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MISSION:DIGNITY: 'We saw a need ...'

The opinions expressed by columnists are their own and do not necessarily represent the views of Townhall.com.
EDITOR'S NOTE: Mission:Dignity Sunday is June 26 on the Southern Baptist Convention calendar, in support of GuideStone Financial Resources' program to assistance needy retired ministers and widows of ministers.

DALLAS (BP)--Joe Baker had been in their shoes. He and his wife Lois had served churches in Oklahoma and Illinois before they moved to Ohio. He knew many preachers who had led struggling congregations and had little or no retirement. It was the testimonies of these faithful pastors and their widows -- sharing what an extra check from Mission:Dignity meant in their lives -- that touched Baker's heart.

The Bakers were leading the Greater Dayton Association of Baptists where Joe was the director of missions and Lois was the associational secretary. Joe made a proposal to the association's budget committee to include Mission:Dignity in its 1985 budget. At the association's annual meeting, not a single negative question was raised and several people actually spoke for the proposal.

The proposal was unanimously approved and the first monthly Mission:Dignity check was mailed to GuideStone Financial Resources at the beginning of the year.

The checks have continued ever since, making the Greater Dayton Association the longest continuous contributor to Mission:Dignity among all of Baptist associations in the country. During the last 26 years, the association has shared more than $18,000 to help aged ministers or their widows in need.

Don McMurry, the association's current director of missions, came to the association after Baker retired in 1994, "and we've felt that this was an important ministry for us to continue. I myself have recommended several potential participants for the program.


"One in particular was from where I used to serve in Missouri in the 1980s," McMurry continued. "This pastor had retired after serving small churches, living in parsonages and having very small salaries and very minimal participation in GuideStone's retirement plan. He received probably less than $100 in an annuity benefit when he retired. Their children bought them a small house, and when they started receiving help from the program, they were greatly moved that Southern Baptists would help them in their time of need."

Otgher churches in the Greater Dayton Baptist Association also embraced Mission:Dignity.

"We have some outstanding churches and pastors that give leadership to their congregations," McMurry noted. "Some of these pastors have come to Ohio from southern states and done marvelous work for the Kingdom of God. A number of them have led their people to do the Mission:Dignity ministry and to focus beyond their own churches. It's a tribute to these pastors who see that, if it weren't for the grace of God putting them in churches that are strong and that participate in the annuity plan, it could easily be themselves who need assistance down the road."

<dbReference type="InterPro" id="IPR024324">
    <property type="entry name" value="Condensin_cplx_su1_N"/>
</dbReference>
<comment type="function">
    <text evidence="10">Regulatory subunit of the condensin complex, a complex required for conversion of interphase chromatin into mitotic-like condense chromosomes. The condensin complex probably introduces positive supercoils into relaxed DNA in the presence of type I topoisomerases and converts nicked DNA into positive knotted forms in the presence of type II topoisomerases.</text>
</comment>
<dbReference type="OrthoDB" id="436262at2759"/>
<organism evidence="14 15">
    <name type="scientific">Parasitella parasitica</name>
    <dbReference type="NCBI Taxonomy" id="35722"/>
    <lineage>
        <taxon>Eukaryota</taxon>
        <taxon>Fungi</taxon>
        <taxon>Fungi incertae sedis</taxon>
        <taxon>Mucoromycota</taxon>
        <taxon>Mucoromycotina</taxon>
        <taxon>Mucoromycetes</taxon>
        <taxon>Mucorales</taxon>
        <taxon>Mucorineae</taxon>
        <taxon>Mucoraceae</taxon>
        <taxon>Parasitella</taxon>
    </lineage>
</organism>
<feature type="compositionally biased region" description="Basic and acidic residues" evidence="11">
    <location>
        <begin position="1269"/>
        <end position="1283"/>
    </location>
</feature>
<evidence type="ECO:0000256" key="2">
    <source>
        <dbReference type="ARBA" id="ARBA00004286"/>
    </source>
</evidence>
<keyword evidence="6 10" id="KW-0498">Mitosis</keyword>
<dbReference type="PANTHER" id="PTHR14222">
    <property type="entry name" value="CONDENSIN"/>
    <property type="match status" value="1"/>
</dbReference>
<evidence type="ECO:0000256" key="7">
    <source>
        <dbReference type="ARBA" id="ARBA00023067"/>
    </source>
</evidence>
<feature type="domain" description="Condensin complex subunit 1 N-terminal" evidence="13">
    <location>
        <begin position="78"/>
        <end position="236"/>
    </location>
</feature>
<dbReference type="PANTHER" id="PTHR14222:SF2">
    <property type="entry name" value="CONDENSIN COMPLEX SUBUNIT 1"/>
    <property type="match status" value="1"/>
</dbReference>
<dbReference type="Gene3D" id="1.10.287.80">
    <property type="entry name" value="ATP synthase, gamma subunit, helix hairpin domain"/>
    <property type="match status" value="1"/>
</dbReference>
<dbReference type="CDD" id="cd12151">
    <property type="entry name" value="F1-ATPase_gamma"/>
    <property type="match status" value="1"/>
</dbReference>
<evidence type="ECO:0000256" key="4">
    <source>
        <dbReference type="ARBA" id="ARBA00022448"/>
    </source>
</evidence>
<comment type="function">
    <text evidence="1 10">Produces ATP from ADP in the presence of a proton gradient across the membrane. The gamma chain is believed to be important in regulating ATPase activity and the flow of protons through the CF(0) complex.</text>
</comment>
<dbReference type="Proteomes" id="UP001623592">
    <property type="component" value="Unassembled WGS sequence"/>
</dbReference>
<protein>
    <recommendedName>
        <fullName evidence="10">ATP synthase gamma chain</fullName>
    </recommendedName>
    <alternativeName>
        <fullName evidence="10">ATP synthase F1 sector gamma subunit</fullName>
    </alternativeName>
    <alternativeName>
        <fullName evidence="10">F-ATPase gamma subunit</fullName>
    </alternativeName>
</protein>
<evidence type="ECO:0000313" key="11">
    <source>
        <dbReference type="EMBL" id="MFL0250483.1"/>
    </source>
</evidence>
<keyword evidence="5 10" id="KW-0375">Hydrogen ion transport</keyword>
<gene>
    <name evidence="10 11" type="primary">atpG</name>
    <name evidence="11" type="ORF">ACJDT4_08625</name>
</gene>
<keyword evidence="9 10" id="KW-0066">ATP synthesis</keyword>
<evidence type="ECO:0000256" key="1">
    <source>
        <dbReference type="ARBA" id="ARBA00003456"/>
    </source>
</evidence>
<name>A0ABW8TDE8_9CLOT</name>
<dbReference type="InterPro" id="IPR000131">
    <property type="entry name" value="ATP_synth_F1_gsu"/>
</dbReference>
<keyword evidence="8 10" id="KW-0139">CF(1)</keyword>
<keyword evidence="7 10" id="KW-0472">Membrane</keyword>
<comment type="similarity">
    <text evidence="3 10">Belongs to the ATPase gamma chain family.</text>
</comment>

McMurry encourages other Baptist associations to be involved in Mission:Dignity.

"Associations exist for fellowship and to expand the Kingdom of God through the establishment of new work. Like others, we have a large part of our budget that is assigned to planting churches and supporting church planters. But an association needs to have a mindset that they don't just exist to receive, but also to give. With the great needs that some of our retired pastors and their wives have, it should be a motivation that every association should see that as part of their ministry of giving out," McMurry said.


In the midst of challenging economic times, many churches and associations have scaled back their budgets. But Greater Dayton has kept its commitment to Mission:Dignity as a priority.

"Even though we have faced some serious financial shortfalls the last three years, there has never been any question that we would continue this ministry even though we have cut practically every other thing. This has remained untouched and we have even discussed increasing our participation at some point.

"Scripture says, 'Give, and it shall be given unto you; full measure, pressed down, shaken together, and running over, shall men give into your bosom.' I think one of the reasons that we have the strength that we do, financially, as an association is that we give out for mission purposes, for expansion of the Kingdom and, in the case of Mission:Dignity, we give out to help those in need. It's an attitude that has existed in our association for a long time and I've certainly sought to continue that and add to it, and I hope my successor will continue."

McMurry is grateful for a recognition from GuideStone of the association's long history of monthly gifts. He called Joe Baker to share the good news with him.

"Joe remembered how, from time to time after beginning its monthly gifts, the association would receive additional testimonies from the people being helped, and it was very gratifying to him and Lois that the association had done that and were meeting some very important needs in the lives of people who were among the neediest of those who served our churches across the country," McMurry recounted.


"When I asked Joe why they got involved in the first place, he simply said, 'We saw a need and tried to meet it.'"

John Ambra, as director of development for GuideStone Financial Resources of the Southern Baptist Convention, leads its Mission:Dignity ministry. To order free bulletin inserts and a DVD for use in worship services, Sunday School departments or mission-oriented organizations in conjunction with Mission:Dignity Sunday, visit www.MissionDignitySBC.org/ORDER or call 1-888-98-GUIDE (1-888-984-8433).

Copyright (c) 2011 Southern Baptist Convention, Baptist Press www.BPNews.net

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